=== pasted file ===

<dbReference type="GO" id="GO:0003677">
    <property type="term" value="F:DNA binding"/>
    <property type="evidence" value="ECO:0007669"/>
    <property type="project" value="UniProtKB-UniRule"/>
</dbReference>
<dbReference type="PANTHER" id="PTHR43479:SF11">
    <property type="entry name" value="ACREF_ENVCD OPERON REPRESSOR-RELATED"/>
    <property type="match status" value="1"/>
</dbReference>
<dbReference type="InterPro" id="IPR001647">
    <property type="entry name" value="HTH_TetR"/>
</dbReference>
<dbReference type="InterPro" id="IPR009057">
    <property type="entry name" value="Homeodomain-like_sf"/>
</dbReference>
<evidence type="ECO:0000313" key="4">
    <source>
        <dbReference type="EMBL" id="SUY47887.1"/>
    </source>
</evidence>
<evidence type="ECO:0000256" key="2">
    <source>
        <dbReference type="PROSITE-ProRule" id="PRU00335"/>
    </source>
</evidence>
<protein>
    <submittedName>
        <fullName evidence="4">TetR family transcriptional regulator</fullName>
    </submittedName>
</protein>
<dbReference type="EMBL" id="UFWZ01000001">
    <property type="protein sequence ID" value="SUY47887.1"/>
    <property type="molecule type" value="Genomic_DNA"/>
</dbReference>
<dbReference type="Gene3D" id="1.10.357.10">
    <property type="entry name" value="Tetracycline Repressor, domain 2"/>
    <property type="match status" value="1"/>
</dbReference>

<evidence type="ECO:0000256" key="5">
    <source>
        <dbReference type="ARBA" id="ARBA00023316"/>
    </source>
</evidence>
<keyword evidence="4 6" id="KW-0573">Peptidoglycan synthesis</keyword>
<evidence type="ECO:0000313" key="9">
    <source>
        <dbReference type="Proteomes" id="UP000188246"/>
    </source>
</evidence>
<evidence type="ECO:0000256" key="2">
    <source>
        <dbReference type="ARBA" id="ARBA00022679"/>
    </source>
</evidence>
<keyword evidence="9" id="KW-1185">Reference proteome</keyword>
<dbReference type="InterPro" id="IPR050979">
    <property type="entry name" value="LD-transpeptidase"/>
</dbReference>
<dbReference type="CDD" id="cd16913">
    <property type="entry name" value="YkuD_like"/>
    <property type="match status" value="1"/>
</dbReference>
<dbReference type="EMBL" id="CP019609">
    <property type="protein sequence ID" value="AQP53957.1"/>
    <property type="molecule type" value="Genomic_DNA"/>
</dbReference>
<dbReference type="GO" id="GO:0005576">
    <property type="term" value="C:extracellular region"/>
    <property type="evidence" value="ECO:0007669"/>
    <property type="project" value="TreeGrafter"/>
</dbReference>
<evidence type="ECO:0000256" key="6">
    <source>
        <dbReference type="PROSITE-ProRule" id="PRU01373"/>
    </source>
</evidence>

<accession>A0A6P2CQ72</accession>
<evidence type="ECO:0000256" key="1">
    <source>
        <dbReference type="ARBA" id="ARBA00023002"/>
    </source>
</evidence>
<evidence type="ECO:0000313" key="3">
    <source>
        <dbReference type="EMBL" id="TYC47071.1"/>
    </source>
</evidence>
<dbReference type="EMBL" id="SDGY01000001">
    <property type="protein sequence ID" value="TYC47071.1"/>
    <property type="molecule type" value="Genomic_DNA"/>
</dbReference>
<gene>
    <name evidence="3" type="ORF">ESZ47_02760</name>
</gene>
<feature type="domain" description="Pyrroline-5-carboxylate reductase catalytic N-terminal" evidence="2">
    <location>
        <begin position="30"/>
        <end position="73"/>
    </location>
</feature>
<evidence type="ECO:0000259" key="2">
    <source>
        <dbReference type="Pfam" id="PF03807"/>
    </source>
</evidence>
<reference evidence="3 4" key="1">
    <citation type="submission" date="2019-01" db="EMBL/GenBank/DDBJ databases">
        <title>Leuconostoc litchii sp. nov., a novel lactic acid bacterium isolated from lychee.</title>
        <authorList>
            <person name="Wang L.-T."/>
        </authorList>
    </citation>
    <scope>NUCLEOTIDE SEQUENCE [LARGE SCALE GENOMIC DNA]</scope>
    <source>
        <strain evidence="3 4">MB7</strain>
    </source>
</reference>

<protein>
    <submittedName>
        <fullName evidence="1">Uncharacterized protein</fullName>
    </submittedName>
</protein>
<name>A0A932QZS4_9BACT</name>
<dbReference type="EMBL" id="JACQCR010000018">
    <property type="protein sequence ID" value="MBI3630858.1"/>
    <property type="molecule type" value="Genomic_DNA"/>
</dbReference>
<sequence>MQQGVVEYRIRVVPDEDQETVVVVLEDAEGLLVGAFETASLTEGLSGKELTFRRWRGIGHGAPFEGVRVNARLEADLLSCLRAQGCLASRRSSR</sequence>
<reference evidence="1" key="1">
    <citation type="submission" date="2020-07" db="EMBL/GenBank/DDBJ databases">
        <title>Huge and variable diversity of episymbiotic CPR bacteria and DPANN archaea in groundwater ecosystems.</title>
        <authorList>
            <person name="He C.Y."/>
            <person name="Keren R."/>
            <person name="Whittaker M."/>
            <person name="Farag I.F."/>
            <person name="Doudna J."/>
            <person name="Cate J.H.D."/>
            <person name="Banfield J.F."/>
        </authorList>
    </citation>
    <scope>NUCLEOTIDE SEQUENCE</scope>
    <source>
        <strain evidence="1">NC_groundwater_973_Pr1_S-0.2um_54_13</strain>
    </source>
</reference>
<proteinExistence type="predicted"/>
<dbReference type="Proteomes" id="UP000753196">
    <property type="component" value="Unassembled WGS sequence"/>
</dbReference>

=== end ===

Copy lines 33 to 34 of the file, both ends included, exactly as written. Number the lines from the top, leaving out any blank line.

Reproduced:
    <property type="molecule type" value="Genomic_DNA"/>
</dbReference>